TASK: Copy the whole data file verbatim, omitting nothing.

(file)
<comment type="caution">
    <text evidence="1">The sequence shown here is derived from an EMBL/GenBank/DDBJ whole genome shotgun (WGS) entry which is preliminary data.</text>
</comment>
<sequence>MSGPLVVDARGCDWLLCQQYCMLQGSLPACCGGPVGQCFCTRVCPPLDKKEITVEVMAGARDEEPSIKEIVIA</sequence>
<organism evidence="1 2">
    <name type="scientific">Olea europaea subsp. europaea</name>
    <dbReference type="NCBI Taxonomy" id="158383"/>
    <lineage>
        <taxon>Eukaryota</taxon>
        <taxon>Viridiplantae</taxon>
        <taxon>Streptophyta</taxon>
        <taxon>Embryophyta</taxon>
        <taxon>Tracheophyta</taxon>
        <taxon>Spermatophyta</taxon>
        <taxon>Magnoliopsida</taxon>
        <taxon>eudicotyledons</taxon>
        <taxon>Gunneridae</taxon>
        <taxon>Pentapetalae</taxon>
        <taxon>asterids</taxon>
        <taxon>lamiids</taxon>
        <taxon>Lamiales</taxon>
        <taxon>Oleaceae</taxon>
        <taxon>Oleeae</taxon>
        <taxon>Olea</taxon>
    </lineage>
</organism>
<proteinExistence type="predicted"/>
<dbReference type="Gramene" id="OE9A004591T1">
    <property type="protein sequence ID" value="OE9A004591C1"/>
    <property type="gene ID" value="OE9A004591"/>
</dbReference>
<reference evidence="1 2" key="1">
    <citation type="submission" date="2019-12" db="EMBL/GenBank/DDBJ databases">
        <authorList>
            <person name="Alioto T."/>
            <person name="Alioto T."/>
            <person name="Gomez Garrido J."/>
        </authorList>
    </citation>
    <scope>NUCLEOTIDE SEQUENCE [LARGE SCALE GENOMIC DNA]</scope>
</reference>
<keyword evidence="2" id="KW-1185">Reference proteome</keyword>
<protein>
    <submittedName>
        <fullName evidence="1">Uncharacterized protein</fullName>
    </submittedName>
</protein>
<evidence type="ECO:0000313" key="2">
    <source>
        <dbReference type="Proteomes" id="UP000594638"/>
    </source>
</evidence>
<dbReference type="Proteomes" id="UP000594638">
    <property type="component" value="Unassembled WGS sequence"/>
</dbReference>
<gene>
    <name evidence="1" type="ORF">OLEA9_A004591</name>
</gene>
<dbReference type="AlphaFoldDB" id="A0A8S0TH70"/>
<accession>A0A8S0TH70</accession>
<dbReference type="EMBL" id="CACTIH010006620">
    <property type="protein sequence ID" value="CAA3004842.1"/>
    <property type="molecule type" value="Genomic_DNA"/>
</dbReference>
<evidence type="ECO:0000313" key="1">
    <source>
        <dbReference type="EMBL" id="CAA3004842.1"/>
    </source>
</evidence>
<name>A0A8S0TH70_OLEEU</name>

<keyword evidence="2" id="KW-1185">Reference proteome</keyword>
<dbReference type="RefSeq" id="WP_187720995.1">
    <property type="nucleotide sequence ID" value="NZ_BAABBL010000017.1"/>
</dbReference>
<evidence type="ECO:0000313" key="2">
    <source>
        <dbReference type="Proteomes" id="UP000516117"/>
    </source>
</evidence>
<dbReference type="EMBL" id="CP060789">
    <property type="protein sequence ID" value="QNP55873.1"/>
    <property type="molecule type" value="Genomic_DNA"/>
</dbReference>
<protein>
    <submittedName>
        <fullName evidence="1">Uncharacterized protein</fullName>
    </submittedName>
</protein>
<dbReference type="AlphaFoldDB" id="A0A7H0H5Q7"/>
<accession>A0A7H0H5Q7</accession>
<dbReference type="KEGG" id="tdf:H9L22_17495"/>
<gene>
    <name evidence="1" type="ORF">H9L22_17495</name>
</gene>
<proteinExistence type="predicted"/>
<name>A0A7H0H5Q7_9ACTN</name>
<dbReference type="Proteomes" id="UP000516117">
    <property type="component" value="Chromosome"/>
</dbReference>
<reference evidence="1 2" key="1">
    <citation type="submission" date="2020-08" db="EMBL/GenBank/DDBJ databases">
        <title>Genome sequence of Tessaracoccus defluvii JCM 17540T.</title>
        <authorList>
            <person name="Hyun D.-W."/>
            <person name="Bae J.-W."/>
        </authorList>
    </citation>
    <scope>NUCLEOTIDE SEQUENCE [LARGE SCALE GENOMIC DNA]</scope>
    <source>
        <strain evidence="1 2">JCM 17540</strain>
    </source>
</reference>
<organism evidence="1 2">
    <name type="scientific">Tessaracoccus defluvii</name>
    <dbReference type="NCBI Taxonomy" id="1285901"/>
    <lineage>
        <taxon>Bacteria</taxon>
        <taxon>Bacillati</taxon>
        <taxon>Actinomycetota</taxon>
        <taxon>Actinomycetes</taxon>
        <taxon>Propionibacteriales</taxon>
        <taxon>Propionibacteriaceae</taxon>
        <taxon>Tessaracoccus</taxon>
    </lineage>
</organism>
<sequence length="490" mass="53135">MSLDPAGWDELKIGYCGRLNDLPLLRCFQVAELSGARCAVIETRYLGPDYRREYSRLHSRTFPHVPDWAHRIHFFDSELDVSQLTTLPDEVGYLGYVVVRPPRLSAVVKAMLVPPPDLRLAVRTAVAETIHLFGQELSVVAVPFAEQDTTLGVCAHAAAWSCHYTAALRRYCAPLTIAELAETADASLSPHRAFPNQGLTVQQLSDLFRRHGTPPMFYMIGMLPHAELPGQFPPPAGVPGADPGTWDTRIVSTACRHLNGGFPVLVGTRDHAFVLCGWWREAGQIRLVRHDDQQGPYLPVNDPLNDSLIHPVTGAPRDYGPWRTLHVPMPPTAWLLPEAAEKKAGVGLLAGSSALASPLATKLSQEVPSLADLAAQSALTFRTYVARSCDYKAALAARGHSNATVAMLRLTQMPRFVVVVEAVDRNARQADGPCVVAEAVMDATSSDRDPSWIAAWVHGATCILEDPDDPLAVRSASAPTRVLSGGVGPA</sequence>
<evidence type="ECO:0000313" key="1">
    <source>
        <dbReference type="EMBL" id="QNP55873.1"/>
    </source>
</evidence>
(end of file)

<comment type="caution">
    <text evidence="1">The sequence shown here is derived from an EMBL/GenBank/DDBJ whole genome shotgun (WGS) entry which is preliminary data.</text>
</comment>
<sequence>MSGPLVVDARGCDWLLCQQYCMLQGSLPACCGGPVGQCFCTRVCPPLDKKEITVEVMAGARDEEPSIKEIVIA</sequence>
<organism evidence="1 2">
    <name type="scientific">Olea europaea subsp. europaea</name>
    <dbReference type="NCBI Taxonomy" id="158383"/>
    <lineage>
        <taxon>Eukaryota</taxon>
        <taxon>Viridiplantae</taxon>
        <taxon>Streptophyta</taxon>
        <taxon>Embryophyta</taxon>
        <taxon>Tracheophyta</taxon>
        <taxon>Spermatophyta</taxon>
        <taxon>Magnoliopsida</taxon>
        <taxon>eudicotyledons</taxon>
        <taxon>Gunneridae</taxon>
        <taxon>Pentapetalae</taxon>
        <taxon>asterids</taxon>
        <taxon>lamiids</taxon>
        <taxon>Lamiales</taxon>
        <taxon>Oleaceae</taxon>
        <taxon>Oleeae</taxon>
        <taxon>Olea</taxon>
    </lineage>
</organism>
<proteinExistence type="predicted"/>
<dbReference type="Gramene" id="OE9A004591T1">
    <property type="protein sequence ID" value="OE9A004591C1"/>
    <property type="gene ID" value="OE9A004591"/>
</dbReference>
<reference evidence="1 2" key="1">
    <citation type="submission" date="2019-12" db="EMBL/GenBank/DDBJ databases">
        <authorList>
            <person name="Alioto T."/>
            <person name="Alioto T."/>
            <person name="Gomez Garrido J."/>
        </authorList>
    </citation>
    <scope>NUCLEOTIDE SEQUENCE [LARGE SCALE GENOMIC DNA]</scope>
</reference>
<keyword evidence="2" id="KW-1185">Reference proteome</keyword>
<protein>
    <submittedName>
        <fullName evidence="1">Uncharacterized protein</fullName>
    </submittedName>
</protein>
<evidence type="ECO:0000313" key="2">
    <source>
        <dbReference type="Proteomes" id="UP000594638"/>
    </source>
</evidence>
<dbReference type="Proteomes" id="UP000594638">
    <property type="component" value="Unassembled WGS sequence"/>
</dbReference>
<gene>
    <name evidence="1" type="ORF">OLEA9_A004591</name>
</gene>
<dbReference type="AlphaFoldDB" id="A0A8S0TH70"/>
<accession>A0A8S0TH70</accession>
<dbReference type="EMBL" id="CACTIH010006620">
    <property type="protein sequence ID" value="CAA3004842.1"/>
    <property type="molecule type" value="Genomic_DNA"/>
</dbReference>
<evidence type="ECO:0000313" key="1">
    <source>
        <dbReference type="EMBL" id="CAA3004842.1"/>
    </source>
</evidence>
<name>A0A8S0TH70_OLEEU</name>

<keyword evidence="2" id="KW-1185">Reference proteome</keyword>
<dbReference type="RefSeq" id="WP_187720995.1">
    <property type="nucleotide sequence ID" value="NZ_BAABBL010000017.1"/>
</dbReference>
<evidence type="ECO:0000313" key="2">
    <source>
        <dbReference type="Proteomes" id="UP000516117"/>
    </source>
</evidence>
<dbReference type="EMBL" id="CP060789">
    <property type="protein sequence ID" value="QNP55873.1"/>
    <property type="molecule type" value="Genomic_DNA"/>
</dbReference>
<protein>
    <submittedName>
        <fullName evidence="1">Uncharacterized protein</fullName>
    </submittedName>
</protein>
<dbReference type="AlphaFoldDB" id="A0A7H0H5Q7"/>
<accession>A0A7H0H5Q7</accession>
<dbReference type="KEGG" id="tdf:H9L22_17495"/>
<gene>
    <name evidence="1" type="ORF">H9L22_17495</name>
</gene>
<proteinExistence type="predicted"/>
<name>A0A7H0H5Q7_9ACTN</name>
<dbReference type="Proteomes" id="UP000516117">
    <property type="component" value="Chromosome"/>
</dbReference>
<reference evidence="1 2" key="1">
    <citation type="submission" date="2020-08" db="EMBL/GenBank/DDBJ databases">
        <title>Genome sequence of Tessaracoccus defluvii JCM 17540T.</title>
        <authorList>
            <person name="Hyun D.-W."/>
            <person name="Bae J.-W."/>
        </authorList>
    </citation>
    <scope>NUCLEOTIDE SEQUENCE [LARGE SCALE GENOMIC DNA]</scope>
    <source>
        <strain evidence="1 2">JCM 17540</strain>
    </source>
</reference>
<organism evidence="1 2">
    <name type="scientific">Tessaracoccus defluvii</name>
    <dbReference type="NCBI Taxonomy" id="1285901"/>
    <lineage>
        <taxon>Bacteria</taxon>
        <taxon>Bacillati</taxon>
        <taxon>Actinomycetota</taxon>
        <taxon>Actinomycetes</taxon>
        <taxon>Propionibacteriales</taxon>
        <taxon>Propionibacteriaceae</taxon>
        <taxon>Tessaracoccus</taxon>
    </lineage>
</organism>
<sequence length="490" mass="53135">MSLDPAGWDELKIGYCGRLNDLPLLRCFQVAELSGARCAVIETRYLGPDYRREYSRLHSRTFPHVPDWAHRIHFFDSELDVSQLTTLPDEVGYLGYVVVRPPRLSAVVKAMLVPPPDLRLAVRTAVAETIHLFGQELSVVAVPFAEQDTTLGVCAHAAAWSCHYTAALRRYCAPLTIAELAETADASLSPHRAFPNQGLTVQQLSDLFRRHGTPPMFYMIGMLPHAELPGQFPPPAGVPGADPGTWDTRIVSTACRHLNGGFPVLVGTRDHAFVLCGWWREAGQIRLVRHDDQQGPYLPVNDPLNDSLIHPVTGAPRDYGPWRTLHVPMPPTAWLLPEAAEKKAGVGLLAGSSALASPLATKLSQEVPSLADLAAQSALTFRTYVARSCDYKAALAARGHSNATVAMLRLTQMPRFVVVVEAVDRNARQADGPCVVAEAVMDATSSDRDPSWIAAWVHGATCILEDPDDPLAVRSASAPTRVLSGGVGPA</sequence>
<evidence type="ECO:0000313" key="1">
    <source>
        <dbReference type="EMBL" id="QNP55873.1"/>
    </source>
</evidence>